The Disruption in the Church of Scotland in 1843 – on the questions of lay patronage and State interference in church affairs – put Chalmers in a quandary.  A prime mover in the Disruption was the Rev. Thomas Chalmers, his early mentor, and in May 1843 Peter Chalmers decided to join the 450 or so dissenting ministers (of a total 1200) in their new Free Church of Scotland.  He had got as far as opening a new place of worship with some of his Abbey congregation when he changed his mind and was received back into the Established Church. Chalmers lost considerable face and a large part of his congregation at this time, but gradually recovered both during the long years of his ministry.

In addition to his ministerial work, Peter Chalmers found time for pursuits beyond the pulpit.  He was a scholarly man with broad interests. As a young man he followed keenly the excavations associated with the building of the New Church and gifted several items, including stained glass fragments of ancient windows, to the Society of Antiquaries. Above all, he devoted time to his writing – moral, evangelical, scientific and historical   Included in his output were, in 1822, `Two discourses on the sin, danger and remedy of duelling` which were delivered as sermons in the Abbey Church (2), in 1835, `Strictures on some recent sayings and doings of the Dunfermline Voluntaries, in reference particularly to ecclesiastical statistics` (3) and `A parting word to the Rev. Mr. Law, suggested by his late catechism` (4), and, in 1847, `Divine revelation and sceptical objections considered`. In 1856 he published `Notice of a stone coffin found in the pavement of the Abbey Church Dunfermline in 1849` (5).  Chalmers` scientific bent is apparent in his prize essay a `Minerological and geological report on the Dunfermline Coalfield` of 1841 which formed part of his contribution to the New Statistical Account for Scotland, 1845 (6).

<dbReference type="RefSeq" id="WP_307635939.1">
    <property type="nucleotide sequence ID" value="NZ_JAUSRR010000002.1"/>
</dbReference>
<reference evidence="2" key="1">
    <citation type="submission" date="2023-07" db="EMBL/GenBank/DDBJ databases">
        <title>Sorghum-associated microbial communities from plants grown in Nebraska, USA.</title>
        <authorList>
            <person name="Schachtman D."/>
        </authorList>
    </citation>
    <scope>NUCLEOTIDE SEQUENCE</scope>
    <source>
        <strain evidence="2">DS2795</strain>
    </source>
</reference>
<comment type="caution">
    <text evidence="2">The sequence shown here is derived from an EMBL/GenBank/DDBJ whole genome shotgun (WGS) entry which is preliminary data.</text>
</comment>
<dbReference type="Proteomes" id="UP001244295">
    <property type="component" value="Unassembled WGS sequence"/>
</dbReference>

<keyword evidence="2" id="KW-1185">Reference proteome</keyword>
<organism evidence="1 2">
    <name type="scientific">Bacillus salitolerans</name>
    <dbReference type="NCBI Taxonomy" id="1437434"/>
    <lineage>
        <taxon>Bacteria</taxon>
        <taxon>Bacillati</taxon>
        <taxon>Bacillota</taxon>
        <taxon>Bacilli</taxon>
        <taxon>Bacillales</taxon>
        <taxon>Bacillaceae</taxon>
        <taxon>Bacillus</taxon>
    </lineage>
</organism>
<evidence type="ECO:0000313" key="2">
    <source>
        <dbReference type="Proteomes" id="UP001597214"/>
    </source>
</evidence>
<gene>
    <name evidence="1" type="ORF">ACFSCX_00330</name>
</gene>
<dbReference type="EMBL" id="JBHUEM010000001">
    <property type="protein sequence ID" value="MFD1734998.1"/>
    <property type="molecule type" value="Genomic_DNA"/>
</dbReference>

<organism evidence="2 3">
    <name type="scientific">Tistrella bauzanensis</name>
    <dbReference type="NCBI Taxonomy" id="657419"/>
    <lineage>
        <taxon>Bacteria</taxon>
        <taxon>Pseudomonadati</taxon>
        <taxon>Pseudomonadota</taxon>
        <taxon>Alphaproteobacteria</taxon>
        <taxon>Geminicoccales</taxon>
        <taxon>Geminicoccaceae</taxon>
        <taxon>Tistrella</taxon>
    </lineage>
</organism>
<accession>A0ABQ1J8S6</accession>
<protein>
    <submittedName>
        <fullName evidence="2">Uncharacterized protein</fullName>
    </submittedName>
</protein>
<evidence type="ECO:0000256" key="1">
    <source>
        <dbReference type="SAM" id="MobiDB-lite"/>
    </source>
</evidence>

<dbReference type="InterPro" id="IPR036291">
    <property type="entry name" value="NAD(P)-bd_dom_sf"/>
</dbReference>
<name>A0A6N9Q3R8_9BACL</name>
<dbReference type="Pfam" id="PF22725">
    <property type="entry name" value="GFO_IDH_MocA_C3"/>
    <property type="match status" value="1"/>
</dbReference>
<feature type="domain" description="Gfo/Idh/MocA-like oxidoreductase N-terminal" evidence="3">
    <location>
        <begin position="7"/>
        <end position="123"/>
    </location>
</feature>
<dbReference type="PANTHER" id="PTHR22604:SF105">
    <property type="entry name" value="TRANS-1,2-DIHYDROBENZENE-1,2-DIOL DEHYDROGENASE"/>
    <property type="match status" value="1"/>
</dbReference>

Most useful of all, as far as the people of Dunfermline were concerned, were his two volumes of An Historical and Statistical Account of the Town and Parish of Dunfermline, published separately in Edinburgh in 1844 and 1857.  These volumes contain a wealth of detail about Dunfermline in the past and in Chalmers` time and are an invaluable source for local and family historians and those who just want to know more about the town in days gone by.

Peter Chalmers` dedication and scholarly work contributed to his being admitted as a Fellow of the Society of Antiquaries in Edinburgh in 1844 and to his receiving the title of Doctor of Divinity from the University of Glasgow in February 1855.